Wednesday, April 30, 2014

Walking in the Shambles

After leaving Edinburgh, we drove to the Scottish Borders,

and crossed over into England.
(Globus tour bus in the background).
We made a quick stop in Heddon on the Wall to see a portion of Hadrian's Wall (ordered built by the Roman Emperor Hadrian in AD 122 after his visit to Britain to mark the northernmost frontier of the Roman Empire).

From the Wall, we traveled to York, were we would be staying that night. 

York still has parts of its medieval wall
which we walked past on our way to the Shambles.

We also passed this building.

The Great Hall, where medieval merchants gathered to do business and have feasts.
Our tour group next stopped at the Shambles itself, a medieval town center that, in its current form, dates to about 1400.

Land cost a great deal in medieval times, which led to many of the buildings being smaller at the bottom (thus taking up less land) and expanding out into the street in upper levels, giving the shambles its closed in look.

Katherine and I walked up to York Minster, a medieval church in the Gothic style, the largest such church in Northern Europe.

York Minster had beautiful stained glass windows, in fact, York itself is known for stained glass:


The King Screen, a choir screen, was impressive.  It includes 15 nearly-life-size statues of English kings from William the Conqueror to the time of the screen creation in the reign of the child king Henry VI.  Most likely, Henry VI ruined the symmetry when his statue was added at the last minute when Henry V died unexpectedly in 1422.


The Chapter House, an octagonal room separated from the main church, was magnificent.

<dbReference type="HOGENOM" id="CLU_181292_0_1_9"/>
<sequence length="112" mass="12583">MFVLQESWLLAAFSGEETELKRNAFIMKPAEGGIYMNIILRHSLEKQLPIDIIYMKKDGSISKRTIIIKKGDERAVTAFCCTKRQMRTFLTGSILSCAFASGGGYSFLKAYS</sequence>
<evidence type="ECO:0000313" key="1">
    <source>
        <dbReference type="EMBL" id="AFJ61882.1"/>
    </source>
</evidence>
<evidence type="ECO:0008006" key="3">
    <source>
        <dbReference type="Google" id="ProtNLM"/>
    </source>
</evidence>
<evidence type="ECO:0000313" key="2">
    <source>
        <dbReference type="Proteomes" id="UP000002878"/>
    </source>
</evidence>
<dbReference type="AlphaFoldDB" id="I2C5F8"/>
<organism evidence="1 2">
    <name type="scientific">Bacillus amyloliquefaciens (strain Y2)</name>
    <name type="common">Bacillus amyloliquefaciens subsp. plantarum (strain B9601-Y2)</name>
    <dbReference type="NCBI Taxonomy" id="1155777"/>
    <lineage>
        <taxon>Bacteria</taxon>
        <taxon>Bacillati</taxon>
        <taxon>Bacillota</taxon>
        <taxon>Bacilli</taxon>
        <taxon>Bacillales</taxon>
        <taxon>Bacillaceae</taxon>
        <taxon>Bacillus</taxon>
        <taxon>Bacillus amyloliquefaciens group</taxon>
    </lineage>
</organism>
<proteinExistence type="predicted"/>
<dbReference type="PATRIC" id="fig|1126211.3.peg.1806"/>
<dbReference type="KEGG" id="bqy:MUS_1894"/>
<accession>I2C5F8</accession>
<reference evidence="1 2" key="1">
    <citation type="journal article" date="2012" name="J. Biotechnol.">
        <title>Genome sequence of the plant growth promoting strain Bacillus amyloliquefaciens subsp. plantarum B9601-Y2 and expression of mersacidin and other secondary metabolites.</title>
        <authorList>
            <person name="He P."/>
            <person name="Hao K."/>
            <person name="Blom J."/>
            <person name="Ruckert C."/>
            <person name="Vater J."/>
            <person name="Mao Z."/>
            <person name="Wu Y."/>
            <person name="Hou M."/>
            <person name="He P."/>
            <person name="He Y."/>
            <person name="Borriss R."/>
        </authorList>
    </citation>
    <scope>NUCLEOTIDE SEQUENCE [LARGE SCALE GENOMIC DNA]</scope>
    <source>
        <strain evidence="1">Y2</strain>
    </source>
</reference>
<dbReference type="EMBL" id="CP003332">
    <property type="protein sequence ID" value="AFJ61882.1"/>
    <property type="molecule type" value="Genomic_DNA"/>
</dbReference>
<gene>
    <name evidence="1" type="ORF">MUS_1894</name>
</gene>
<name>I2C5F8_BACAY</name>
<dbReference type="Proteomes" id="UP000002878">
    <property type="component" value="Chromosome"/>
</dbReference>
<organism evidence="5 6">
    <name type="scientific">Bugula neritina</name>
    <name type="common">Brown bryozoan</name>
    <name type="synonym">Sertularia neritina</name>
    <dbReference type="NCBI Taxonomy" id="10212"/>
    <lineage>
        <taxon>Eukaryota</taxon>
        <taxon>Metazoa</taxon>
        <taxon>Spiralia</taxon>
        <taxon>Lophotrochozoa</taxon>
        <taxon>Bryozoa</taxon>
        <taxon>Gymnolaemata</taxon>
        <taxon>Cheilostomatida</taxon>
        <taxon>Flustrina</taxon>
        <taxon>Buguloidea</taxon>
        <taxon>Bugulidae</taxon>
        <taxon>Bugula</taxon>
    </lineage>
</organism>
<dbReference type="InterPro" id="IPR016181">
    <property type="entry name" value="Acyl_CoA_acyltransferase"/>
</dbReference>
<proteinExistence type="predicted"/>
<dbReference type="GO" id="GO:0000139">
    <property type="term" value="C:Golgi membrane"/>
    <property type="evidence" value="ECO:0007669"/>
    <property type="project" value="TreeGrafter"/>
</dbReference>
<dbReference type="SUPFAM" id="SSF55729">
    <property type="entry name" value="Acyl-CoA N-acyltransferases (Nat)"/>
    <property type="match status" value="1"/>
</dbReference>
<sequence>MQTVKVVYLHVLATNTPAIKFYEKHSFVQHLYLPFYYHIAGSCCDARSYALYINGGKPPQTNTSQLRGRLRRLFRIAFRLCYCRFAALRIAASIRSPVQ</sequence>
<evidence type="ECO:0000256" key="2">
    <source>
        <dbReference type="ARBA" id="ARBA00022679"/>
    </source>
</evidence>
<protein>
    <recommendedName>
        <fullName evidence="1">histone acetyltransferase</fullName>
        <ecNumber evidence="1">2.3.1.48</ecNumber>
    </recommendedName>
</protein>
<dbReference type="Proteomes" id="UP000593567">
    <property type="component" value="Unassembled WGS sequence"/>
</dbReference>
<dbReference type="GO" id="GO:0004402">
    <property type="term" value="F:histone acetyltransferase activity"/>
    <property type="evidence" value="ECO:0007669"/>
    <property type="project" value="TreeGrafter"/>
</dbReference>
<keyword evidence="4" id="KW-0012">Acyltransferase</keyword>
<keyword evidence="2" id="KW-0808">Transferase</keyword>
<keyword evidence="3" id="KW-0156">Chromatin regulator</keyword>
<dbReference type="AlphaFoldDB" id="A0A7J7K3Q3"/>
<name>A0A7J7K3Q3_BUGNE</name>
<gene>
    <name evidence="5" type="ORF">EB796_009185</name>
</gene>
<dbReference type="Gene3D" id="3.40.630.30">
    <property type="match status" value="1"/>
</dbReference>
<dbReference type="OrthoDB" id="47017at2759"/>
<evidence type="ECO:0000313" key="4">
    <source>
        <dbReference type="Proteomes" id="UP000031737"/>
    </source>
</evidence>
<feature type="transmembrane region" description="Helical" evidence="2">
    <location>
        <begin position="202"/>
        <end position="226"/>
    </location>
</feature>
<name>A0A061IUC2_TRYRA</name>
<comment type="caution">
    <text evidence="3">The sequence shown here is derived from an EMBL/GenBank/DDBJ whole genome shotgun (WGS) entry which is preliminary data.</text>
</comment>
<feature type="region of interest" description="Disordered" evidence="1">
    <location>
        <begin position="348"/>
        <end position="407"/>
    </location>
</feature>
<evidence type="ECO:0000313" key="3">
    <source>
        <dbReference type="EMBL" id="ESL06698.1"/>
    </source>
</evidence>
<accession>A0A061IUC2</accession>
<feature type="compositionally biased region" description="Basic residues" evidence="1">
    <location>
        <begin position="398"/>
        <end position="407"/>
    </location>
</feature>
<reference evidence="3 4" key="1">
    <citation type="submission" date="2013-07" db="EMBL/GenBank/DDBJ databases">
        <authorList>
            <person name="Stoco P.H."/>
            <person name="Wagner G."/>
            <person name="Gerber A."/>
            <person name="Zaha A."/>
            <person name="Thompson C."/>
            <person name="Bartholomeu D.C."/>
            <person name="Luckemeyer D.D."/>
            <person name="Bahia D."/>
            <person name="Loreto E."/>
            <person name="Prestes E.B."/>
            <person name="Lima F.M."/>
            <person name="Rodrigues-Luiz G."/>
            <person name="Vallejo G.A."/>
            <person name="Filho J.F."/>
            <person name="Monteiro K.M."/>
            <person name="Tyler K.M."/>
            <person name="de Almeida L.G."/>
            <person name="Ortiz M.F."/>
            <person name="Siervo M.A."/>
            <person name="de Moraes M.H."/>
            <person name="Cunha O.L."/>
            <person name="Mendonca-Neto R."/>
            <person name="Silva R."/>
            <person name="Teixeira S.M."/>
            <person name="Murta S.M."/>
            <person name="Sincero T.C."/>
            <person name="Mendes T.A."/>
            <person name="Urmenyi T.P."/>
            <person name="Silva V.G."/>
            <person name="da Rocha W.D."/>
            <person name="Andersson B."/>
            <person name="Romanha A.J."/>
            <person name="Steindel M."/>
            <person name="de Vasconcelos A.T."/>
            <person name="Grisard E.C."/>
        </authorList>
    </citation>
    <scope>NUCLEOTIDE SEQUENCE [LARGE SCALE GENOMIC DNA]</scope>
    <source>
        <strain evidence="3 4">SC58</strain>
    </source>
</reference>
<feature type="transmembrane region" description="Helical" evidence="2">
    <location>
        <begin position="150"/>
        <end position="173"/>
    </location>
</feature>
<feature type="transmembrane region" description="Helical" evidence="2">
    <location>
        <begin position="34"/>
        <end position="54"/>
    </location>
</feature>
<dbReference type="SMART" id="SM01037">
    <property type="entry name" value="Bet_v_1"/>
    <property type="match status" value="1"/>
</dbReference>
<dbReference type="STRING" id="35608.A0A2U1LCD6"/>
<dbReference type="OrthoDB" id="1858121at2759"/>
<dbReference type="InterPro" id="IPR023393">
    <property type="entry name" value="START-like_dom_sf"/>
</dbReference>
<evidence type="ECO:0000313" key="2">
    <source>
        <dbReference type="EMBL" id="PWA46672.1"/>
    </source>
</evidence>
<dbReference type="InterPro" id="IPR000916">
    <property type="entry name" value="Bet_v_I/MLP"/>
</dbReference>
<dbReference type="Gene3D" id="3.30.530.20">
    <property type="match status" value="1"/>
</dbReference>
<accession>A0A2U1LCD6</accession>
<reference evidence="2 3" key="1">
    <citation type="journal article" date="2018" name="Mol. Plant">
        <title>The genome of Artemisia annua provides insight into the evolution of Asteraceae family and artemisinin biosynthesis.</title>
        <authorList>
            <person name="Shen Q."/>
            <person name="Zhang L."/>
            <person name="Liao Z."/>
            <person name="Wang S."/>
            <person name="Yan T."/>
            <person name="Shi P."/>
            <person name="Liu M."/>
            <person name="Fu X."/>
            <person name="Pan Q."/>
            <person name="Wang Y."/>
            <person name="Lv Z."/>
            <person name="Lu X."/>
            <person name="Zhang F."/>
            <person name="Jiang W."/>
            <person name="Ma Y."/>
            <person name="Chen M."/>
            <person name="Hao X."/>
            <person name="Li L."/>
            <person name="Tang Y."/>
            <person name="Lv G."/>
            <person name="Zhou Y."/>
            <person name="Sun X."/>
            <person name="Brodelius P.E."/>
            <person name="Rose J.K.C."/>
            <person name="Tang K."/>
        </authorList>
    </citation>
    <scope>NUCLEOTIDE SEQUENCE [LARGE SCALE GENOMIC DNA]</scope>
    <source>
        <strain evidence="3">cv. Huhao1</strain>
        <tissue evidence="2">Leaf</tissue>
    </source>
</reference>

(a couple panels of the stained glass that surrounded the room)
Now on to tea!  York had a few tea rooms that I would have loved to try, including this branch of the famous Bettys Tea Room.

Katherine and I walked into Bettys and took a quick look at the first level, but, even though Katherine was willing to stay, I decided that we should keep walking so we could see more of York before we had to walk back to the hotel to meet up with the group.
I did, however, get a fat rascal before leaving Bettys, which is a local scone that the tea room was famous for.

 Katherine and I tried it but neither of us were fans, and I normally love scones! It would have been better with clotted cream and jam, but still, very disappointing.

As we continued to walk around, we spotted yet another tea room--the Earl Grey Tea Room.  I loved the name and in the window it looked like the store had a cute little gift shop, but it had, unfortunately, already closed for the day.

Tuesday, April 29, 2014

Fancy China and Edinburgh

Edinburgh was my favorite day of the trip--the Royal Mile had all the "big ticket" items I wanted to see within, well, roughly a mile, and I ended the day with a new three piece set.  
We started the day at Edinburgh Castle, which has been a fort and royal residence since the 11th Century, and has served, in more recent times, as a military garrison.
 The castle included a display of the Scottish crown jewels (which are older than the English jewels and date to 1540) and the Stone of Scone (the stone of destiny),

The Royal Palace, where Scottish royalty would have lived

(Fireplace in the Great Hall)

(Great Hall with its display of arms)

(Scottish National War Museum)
 (St. Margaret's Chapel.  St. Margaret was a Queen of Scotland who lived in Edinburgh castle, which is also where she died in 1093.  For a long time it was believed that St. Margaret worshipped here herself, but now it is believed that the chapel was founded by her son, King David I of Scotland)

(St. Margaret stained glass window in the chapel)

(Robert the Bruce stained glass window also in the chapel)
After leaving the castle, we started down the Royal Mile

We stopped into Gladstone's Land, a merchants home dating from the 16th century to the 17th century.  This house was interesting to see how the different tenants added on through the centuries.

We eventually reaching St. Giles Cathedral

The Cathedral had beautiful stained glass windows:
(St. Margaret)

(Unicorn & White hart)

 (close up of stained glass window in memory of Robert Burns)
Here is a bit of a poem by Robert Burns to Edinburgh:
Edina! Scotia's darling seat!
All hail thy palaces and tow'rs,
Where once, beneath a Monarch's feet,